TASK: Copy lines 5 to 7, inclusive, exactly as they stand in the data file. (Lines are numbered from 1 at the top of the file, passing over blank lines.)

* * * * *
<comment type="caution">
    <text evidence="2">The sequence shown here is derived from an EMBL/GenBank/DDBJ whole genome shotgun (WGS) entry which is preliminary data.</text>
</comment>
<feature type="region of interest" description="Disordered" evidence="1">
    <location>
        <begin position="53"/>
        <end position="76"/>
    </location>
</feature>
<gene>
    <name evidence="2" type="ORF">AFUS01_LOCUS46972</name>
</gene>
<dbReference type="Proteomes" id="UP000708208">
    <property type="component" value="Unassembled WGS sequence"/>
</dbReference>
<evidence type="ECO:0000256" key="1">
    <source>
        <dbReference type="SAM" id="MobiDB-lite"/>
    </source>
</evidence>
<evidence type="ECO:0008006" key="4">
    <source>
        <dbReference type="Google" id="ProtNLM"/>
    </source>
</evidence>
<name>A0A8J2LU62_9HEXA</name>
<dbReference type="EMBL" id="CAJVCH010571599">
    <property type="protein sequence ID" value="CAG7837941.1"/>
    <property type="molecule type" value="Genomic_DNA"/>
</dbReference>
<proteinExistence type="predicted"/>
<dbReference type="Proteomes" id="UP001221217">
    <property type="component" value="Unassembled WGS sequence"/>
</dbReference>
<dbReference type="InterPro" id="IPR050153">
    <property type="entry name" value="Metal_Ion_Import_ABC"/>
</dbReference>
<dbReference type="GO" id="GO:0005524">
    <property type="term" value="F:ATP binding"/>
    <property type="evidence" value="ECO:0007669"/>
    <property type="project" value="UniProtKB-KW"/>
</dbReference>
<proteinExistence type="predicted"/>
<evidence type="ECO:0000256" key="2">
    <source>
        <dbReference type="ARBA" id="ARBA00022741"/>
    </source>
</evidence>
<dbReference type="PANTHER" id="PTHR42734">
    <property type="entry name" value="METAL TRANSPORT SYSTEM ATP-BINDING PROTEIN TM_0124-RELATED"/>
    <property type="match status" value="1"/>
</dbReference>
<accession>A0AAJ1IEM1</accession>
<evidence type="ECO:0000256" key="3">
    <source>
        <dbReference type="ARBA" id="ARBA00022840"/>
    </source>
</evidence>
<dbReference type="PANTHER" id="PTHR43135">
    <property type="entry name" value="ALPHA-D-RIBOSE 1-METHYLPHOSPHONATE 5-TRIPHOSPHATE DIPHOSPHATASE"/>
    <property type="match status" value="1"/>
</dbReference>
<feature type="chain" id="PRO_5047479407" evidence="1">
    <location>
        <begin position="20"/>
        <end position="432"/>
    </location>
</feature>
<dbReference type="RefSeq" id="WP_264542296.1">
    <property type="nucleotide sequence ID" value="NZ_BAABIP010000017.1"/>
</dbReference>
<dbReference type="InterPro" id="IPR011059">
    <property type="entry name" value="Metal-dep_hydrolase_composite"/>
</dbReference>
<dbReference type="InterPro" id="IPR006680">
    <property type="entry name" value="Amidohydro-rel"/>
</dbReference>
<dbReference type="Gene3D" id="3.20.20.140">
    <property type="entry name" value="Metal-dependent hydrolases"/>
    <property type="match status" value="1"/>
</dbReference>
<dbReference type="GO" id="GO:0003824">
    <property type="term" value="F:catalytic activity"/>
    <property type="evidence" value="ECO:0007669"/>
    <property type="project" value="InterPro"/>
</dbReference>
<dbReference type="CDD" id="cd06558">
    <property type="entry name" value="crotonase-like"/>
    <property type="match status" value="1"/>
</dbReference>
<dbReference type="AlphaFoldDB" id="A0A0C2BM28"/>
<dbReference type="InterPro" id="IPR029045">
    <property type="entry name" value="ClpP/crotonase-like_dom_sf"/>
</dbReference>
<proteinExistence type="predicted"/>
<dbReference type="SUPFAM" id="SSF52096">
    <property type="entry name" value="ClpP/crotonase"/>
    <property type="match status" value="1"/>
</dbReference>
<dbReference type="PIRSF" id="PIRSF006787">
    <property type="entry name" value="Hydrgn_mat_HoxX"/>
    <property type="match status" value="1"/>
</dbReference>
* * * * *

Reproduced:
    <location>
        <begin position="53"/>
        <end position="76"/>